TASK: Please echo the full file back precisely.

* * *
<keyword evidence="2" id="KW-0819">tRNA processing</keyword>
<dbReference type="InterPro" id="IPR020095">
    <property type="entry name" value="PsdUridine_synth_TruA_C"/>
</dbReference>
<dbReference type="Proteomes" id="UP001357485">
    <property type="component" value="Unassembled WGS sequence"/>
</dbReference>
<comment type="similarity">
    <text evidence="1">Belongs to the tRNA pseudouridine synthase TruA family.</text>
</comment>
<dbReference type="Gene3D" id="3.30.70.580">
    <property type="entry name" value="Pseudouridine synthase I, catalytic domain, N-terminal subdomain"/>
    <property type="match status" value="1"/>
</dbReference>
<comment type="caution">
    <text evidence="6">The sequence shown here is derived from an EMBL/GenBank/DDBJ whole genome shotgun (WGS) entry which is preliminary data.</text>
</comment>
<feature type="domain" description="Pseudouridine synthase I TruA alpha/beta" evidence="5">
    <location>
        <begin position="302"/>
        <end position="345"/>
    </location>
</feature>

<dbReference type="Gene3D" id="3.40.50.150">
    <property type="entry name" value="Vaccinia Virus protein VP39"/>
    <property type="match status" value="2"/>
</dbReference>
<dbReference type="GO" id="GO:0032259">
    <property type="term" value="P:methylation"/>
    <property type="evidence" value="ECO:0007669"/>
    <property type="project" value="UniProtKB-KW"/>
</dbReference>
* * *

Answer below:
<keyword evidence="2" id="KW-0819">tRNA processing</keyword>
<dbReference type="InterPro" id="IPR020095">
    <property type="entry name" value="PsdUridine_synth_TruA_C"/>
</dbReference>
<dbReference type="Proteomes" id="UP001357485">
    <property type="component" value="Unassembled WGS sequence"/>
</dbReference>
<comment type="similarity">
    <text evidence="1">Belongs to the tRNA pseudouridine synthase TruA family.</text>
</comment>
<dbReference type="Gene3D" id="3.30.70.580">
    <property type="entry name" value="Pseudouridine synthase I, catalytic domain, N-terminal subdomain"/>
    <property type="match status" value="1"/>
</dbReference>
<comment type="caution">
    <text evidence="6">The sequence shown here is derived from an EMBL/GenBank/DDBJ whole genome shotgun (WGS) entry which is preliminary data.</text>
</comment>
<feature type="domain" description="Pseudouridine synthase I TruA alpha/beta" evidence="5">
    <location>
        <begin position="302"/>
        <end position="345"/>
    </location>
</feature>

<dbReference type="Gene3D" id="3.40.50.150">
    <property type="entry name" value="Vaccinia Virus protein VP39"/>
    <property type="match status" value="2"/>
</dbReference>
<dbReference type="GO" id="GO:0032259">
    <property type="term" value="P:methylation"/>
    <property type="evidence" value="ECO:0007669"/>
    <property type="project" value="UniProtKB-KW"/>
</dbReference>